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III / REACTIVE DISTILLATION 4075

biotechnologicallly acquired pharmacological recep- Giddings JC (1991) UniTed Separation Science. New York:
tor proteins to generate drug}receptor interaction Wiley.
data and by applying QSRR analysis, the preselection Jinno K (ed.) (1997) Chromatographic Separations Based
of drug candidates can be facilitated and experiments on Molecular Recognition. New York: Wiley-VCH.
on animals reduced. Jurs PC (1996) Computer Software Applications in Chem-
istry, 2nd edn. New York: Wiley.
Kaliszan R (1987) Quantitative Structure}Chro-
See also: II/Chromatography: Liquid: Mechanisms:
matographic Retention Relationships. New York: Wiley.
Reversed Phases.
Kaliszan R (1997) Structure and Retention in Chro-
matography. A Chemometric Approach. Amsterdam:
Further Reading Harwood Academic Publishers.
Kier LB and Hall LH (1986) Molecular Connectivity in
Carr PW, Martire DE and Snyder LR (eds) (1993) The Structure}Activity Analysis. Letchworth: Research
retention process in reversed-phase liquid chromatogra- Study Press.
phy. Special Volume of Journal of Chromatography Plis\ ka V, Testa B and van de Waterbend H (eds) (1996)
A 656: 1}618. Lipophilicity in Drug Action and Toxicology. Wein-
ForgaH cs E and CserhaH ti T (1997) Molecular Bases of heim: VCH.
Chromatographic Separations. Boca Raton, FL: CRC Smith RM (1995) Retention and Selectivity in Liquid
Press. Chromatography. Amsterdam: Elsevier.

REACTIVE DISTILLATION

S. M. Mahajani, Monash University, Clayton, developed by CDTech, Sulzer, Koch Engineering and
Victoria, Australia BASF. An alternative approach is to prepare a cata-
S. P. Chopade, Michigan State University, East Lans- lyst in the form of conventional column packing and
ing, MI, USA pack it directly into the reactive distillation column.
Copyright ^ 2000 Academic Press Recognizing the potential of reactive distillation
for a particular process is a difRcult task, as not all the
reactions can be conducted effectively in this way.
Introduction Once its potential has been identiRed, the next step is
Reactive distillation is a combination of separation to design the reactive distillation column for the re-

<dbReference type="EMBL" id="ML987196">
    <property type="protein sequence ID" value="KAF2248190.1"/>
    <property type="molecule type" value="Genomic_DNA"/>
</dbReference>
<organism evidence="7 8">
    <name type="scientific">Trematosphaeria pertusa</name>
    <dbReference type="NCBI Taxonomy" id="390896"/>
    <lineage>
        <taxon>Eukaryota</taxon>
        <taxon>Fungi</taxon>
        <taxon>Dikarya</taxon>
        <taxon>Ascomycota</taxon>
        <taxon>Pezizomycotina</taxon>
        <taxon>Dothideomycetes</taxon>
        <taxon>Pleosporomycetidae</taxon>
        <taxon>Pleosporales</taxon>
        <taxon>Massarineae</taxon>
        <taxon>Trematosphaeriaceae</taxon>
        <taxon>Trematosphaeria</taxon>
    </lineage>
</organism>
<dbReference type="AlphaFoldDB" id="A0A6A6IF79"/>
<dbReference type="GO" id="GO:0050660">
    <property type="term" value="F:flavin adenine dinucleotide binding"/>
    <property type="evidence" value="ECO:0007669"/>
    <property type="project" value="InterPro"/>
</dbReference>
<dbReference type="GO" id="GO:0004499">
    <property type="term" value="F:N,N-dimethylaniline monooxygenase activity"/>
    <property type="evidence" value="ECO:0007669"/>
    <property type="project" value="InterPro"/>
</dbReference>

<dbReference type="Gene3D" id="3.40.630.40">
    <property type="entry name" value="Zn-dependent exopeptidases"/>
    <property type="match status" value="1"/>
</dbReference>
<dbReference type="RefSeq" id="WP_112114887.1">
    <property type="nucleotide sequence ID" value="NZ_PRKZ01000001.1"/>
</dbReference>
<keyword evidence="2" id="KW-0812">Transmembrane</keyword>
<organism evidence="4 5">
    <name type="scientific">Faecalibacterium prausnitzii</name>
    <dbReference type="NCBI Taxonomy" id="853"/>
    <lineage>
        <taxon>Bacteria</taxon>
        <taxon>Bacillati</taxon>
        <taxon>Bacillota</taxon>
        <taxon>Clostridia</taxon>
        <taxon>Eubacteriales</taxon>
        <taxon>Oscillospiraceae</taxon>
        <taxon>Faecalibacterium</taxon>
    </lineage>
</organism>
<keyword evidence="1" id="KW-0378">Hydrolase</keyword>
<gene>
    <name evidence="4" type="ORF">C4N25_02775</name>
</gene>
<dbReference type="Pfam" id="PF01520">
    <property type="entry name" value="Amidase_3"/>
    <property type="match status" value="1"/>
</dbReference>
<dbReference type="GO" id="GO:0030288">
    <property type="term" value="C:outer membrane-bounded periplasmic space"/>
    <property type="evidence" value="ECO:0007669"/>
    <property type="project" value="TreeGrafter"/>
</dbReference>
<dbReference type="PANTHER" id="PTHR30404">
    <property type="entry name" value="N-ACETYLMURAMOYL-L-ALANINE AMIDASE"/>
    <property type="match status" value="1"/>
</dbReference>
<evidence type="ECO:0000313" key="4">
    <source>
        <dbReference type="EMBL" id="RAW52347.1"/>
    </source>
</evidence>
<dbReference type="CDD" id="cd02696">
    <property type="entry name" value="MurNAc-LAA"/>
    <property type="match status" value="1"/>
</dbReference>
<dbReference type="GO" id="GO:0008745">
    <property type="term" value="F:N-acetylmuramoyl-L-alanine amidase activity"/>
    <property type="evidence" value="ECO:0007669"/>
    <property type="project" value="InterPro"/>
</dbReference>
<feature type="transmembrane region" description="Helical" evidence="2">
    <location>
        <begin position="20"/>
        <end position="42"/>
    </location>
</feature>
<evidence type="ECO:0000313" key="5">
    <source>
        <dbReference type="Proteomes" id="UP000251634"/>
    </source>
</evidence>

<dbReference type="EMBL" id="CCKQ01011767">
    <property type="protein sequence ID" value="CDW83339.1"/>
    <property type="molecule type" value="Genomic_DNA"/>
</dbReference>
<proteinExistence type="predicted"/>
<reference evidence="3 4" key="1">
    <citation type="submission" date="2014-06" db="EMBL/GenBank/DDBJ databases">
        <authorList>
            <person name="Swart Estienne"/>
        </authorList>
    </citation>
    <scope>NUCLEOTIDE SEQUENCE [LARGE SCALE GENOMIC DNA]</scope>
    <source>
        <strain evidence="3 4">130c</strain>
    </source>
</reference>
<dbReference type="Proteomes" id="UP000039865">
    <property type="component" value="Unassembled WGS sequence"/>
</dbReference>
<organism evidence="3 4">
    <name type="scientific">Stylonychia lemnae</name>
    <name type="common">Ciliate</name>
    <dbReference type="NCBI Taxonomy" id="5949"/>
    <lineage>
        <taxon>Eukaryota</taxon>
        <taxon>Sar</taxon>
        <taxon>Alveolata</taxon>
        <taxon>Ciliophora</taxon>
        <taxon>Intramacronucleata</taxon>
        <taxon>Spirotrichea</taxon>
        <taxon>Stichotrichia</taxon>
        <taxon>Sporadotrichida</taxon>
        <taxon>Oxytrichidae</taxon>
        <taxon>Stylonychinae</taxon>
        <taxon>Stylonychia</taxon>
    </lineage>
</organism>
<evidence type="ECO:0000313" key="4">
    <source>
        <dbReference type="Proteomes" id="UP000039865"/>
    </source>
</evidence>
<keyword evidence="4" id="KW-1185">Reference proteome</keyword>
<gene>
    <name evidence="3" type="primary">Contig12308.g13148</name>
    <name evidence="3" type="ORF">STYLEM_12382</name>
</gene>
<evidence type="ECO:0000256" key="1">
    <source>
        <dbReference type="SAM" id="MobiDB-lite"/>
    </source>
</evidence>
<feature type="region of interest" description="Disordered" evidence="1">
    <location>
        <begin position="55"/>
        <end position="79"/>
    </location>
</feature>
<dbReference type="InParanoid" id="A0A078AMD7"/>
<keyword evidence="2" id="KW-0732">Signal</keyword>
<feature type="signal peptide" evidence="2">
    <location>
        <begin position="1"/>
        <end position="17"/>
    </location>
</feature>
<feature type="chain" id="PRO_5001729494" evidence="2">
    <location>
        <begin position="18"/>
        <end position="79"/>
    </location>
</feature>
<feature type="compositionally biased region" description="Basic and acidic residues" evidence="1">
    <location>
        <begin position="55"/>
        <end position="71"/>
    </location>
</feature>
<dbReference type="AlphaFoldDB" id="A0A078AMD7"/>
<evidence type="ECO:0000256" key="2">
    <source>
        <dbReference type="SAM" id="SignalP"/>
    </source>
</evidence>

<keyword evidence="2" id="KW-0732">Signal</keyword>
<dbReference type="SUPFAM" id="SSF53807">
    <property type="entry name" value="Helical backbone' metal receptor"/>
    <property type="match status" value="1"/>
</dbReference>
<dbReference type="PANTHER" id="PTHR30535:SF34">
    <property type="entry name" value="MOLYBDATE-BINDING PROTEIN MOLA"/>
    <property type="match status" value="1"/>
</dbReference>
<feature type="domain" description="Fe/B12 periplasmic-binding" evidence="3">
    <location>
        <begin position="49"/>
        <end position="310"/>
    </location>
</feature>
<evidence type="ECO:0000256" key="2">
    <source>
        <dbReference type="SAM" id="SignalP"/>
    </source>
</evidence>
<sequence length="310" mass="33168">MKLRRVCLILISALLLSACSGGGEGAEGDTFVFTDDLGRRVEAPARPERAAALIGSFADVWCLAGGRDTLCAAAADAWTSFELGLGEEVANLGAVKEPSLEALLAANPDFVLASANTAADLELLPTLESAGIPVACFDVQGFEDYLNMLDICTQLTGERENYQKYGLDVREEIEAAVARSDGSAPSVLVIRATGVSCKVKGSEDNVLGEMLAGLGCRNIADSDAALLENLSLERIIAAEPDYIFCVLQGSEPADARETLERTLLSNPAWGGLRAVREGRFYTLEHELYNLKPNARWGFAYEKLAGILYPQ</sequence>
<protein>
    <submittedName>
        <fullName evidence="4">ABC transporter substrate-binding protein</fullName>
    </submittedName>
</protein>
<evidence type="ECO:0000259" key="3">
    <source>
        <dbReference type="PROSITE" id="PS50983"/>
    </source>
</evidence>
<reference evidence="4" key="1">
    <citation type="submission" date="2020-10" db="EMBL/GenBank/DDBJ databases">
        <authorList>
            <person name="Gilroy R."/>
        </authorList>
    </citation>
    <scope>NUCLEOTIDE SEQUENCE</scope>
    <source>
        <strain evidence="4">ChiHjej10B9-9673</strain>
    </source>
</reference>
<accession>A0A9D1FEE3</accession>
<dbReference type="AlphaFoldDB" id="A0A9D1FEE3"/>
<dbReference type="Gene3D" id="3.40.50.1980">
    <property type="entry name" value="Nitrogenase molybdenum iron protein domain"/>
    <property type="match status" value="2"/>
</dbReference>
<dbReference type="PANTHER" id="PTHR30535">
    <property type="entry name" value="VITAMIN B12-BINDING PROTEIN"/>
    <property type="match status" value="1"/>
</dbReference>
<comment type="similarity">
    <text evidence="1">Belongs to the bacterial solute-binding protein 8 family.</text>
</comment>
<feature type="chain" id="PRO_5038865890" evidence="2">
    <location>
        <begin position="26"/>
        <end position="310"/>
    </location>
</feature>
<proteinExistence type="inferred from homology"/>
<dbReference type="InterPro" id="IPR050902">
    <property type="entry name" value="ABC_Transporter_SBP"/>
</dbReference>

and reaction in a single process. Commercial reactive quired task. The simultaneous existence of multiple
distillation processes for the manufacture of methyl processes such as mixing, mass transfer and reaction
t-butyl ether (MTBE) and methyl acetate were suc- are involved, and the design method requires thor-
cessfully commissioned in 1981 and 1983, respective- ough knowledge of both chemical and physical equi-
ly. These processes have a distinct edge over their libria as well as the reaction kinetics. Graphical
conventional predecessors. The reactive distillation representations of liquid phase compositions, called
process is particularly advantageous in the case of residue curve maps or distillation maps, are com-
reversible reactions where the conversion is limited by monly used to analyse the reactive distillation pro-
thermodynamic equilibrium. Some of the important cess. Though some efforts have been made to study
beneRts of reactive distillation are: reduced capital the underlying theory of the design method, the work
cost; employment of low mole ratios of reactants; is still at its preliminary stage. Another approach to
energy saving owing to utilization of the heat of understanding the behaviour of this process is to
reaction; and automatic temperature control and perform computer simulations and predict the perfor-
elimination of hot spots. The commercial process of mance of a column of known conRguration.
MTBE manufacture has shown that heterogeneous In this article the important aspects of commercial
catalysts such as ion exchange resins can be advantage- reactive distillation processes of MTBE and methyl
ously used in reactive distillation columns. Innovative acetate manufacture are described in detail. Recent
techniques of conRning the small size resin particles trends in the experimental and theoretical investiga-
(0.3}2 mm) in the column, allowing efRcient tions in this area are also outlined. The potential
solid}liquid contact and high void fraction, have been importance of reactive distillation in some industrial
4076 III / REACTIVE DISTILLATION

processes such as hydrolysis of methyl acetate and trimethyl-2-pentene. The other side reactions, which
recovery of chemicals from aqueous streams is dis- are of less importance, are formation of t-butanol by
cussed. reaction of isobutylene with water present as a feed